You wouldn't believe how difficult the sides are to get back on once off: it requires more hands then you have available, but can be done with just one person using their head and shoulder to assist in the awkward pressing, lift and slide motion. Alternatively you could lay the case side down on the floor or desk and while holding the front with your other hand press down and then push both hands towards each other.
Take it from me, just do yourself a favour and don't open it because you shouldn't need to. On a plus point, Commodore has included black thumbscrews to match the core case aesthetics and thankfully the back is black as well, even if the inside is just ambiguous grey steel.
Not only is this boring, it also doesn't do the machine any favours when it comes to thinking about what makes your investment special. I guess the fortunate thing is that you won't see it if you take our advice and leave the case's side firmly in place. Commodore has used 5mm sound deadening on both sides to kill some fan and hard drive noise, but nothing is used on the top, front, back or bottom of the case to complete the sound deadening exercise. Everything is screwed in solidly and the cables are kept very tidily with zip ties, although these could be black to match the cable braiding.
The side fan pushes a lot of air in, but it hits the PSU heatpipe/heatsink shroud and CPU heatsink side on. It's all good for the heatpipe array and chipset cooling, but the 70mm fan and blue shroud could be done away with since the side fan shifts so much air all it needs is a shroud to direct the flow. There is no choice on the website for a plain window without fan, although you can unplug it if you find it too intrusive, but this means doing the funky awkward dance to get the side back on. Overall it's not that quiet, but it's not overly invasive either: it's pretty much a rush of air rather than a whiny irritating noise.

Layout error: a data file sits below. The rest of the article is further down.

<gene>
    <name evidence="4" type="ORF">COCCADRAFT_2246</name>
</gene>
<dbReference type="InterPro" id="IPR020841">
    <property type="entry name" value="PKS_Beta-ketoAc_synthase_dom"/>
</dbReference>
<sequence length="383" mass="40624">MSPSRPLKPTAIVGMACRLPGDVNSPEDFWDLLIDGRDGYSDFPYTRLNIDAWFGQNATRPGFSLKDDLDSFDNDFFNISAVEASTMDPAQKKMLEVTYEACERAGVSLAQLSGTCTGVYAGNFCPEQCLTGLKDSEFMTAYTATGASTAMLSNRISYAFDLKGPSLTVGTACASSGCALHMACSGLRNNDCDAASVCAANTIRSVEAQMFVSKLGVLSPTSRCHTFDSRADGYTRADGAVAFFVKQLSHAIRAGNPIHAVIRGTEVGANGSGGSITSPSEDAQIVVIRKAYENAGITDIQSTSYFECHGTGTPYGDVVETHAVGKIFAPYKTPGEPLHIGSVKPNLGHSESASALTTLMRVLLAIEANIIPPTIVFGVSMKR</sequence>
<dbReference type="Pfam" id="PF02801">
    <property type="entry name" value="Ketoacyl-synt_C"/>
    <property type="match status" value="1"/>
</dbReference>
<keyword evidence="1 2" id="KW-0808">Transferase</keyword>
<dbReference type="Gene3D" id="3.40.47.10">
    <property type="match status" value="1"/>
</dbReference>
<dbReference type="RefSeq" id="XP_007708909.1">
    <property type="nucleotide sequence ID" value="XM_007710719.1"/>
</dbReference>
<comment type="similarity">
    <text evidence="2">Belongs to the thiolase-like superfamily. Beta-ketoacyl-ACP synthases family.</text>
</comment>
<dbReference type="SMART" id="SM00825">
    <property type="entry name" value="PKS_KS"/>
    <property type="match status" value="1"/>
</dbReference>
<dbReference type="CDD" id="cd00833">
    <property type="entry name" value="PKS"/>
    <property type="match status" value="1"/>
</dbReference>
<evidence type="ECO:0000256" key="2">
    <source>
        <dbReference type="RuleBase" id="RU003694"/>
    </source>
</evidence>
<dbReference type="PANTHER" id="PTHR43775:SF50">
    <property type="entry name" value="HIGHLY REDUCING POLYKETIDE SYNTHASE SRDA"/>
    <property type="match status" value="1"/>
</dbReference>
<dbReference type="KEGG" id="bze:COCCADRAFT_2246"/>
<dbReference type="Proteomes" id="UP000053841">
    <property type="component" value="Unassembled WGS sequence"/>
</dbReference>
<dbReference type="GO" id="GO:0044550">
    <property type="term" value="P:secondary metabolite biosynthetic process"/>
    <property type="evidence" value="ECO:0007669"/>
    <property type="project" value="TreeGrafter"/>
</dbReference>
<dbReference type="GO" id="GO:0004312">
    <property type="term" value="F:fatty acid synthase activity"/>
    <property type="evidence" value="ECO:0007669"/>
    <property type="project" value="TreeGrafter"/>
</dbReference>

There is no fan controller, except for the Asus BIOS software which can be linked to temperatures but these were set at 100 percent on 'Duty Cycle Mode' anyway. A hardware switch or rheostat option would be nice in the spec list for an easy, custom control over cooling, but would it be at the expense of users not knowing what they are doing and turning it down too low, then complaining their systems are unstable.
A SATA DVD-RW is used, so there's less cable mess than an IDE drive. It's held in with a quick release connector, although no extra connectors for the 5.25" drives are provided, you can select an additional optical drive and there is even the option of a Blu-ray burner, but you can add another £500 premium on top of the cost of the rest of your system for that!
But what about HD DVD? We asked Commodore and got the following response: "...we are also looking at options for offering a Blu-ray/HD hybrid drive."
With this case the size it is, the included pair of Point of View GeForce 8800 GTX graphics cards invade the space the hard drives use. This means that, despite having several 3.5" slots, only three can be used in total. Commodore does offer four, but I can't see where a fourth hard drive could be easily installed.
As there are already got three hard drives in there in the XX model, that really does limit your future expansion. You could try and force one into the lower 3.5" bay, behind the front I/O panel, but it's not the intended design. The drive bays aren't removable or sit side facing like a few other cases, this makes removing the existing drives a task and a half. In order to remove a drive, you first need to remove all PCI and PCI-Express cards to make enough room to get your hands in. The problem is Catch-22; make the case bigger and people will complain it's too big and not portable enough to carry to a LAN party, but keep it small and the heat density is greater, making cooling harder and it's more difficult to fit everything in.
An Arctic Cooling Freezer Pro 7 CPU cooler is used, which is certainly better than the standard one bundled with box processors, but it's not good enough to really get stability when overclocking one of Intel's quad-core processors. Since the only available processor option is a selection from Intel's quad-core line up, it makes for a strange choice if it's trying to appeal to the gamer.
On the operating system front, you only get the option of Vista Ultimate with the XX model. It kind of makes sense for an Ultimate PC, but if all you need is Home Premium why does Commodore force you to have it all? Some might argue why force the consumer to have Vista in the first place and to an extent we can agree given the mixed reception to the OS, however DirectX 10 games are already starting to dribble through and without Vista you're going to be left out. Linux? Dual booting? It's not something the vast majority of consumers who are looking for a pre-built system will consider, but it doesn't stop you doing it yourself.
Commodore does offer Home Premium on the G and GS models, but the GX and XX are designed to be the best available so therefore come with Ultimate only.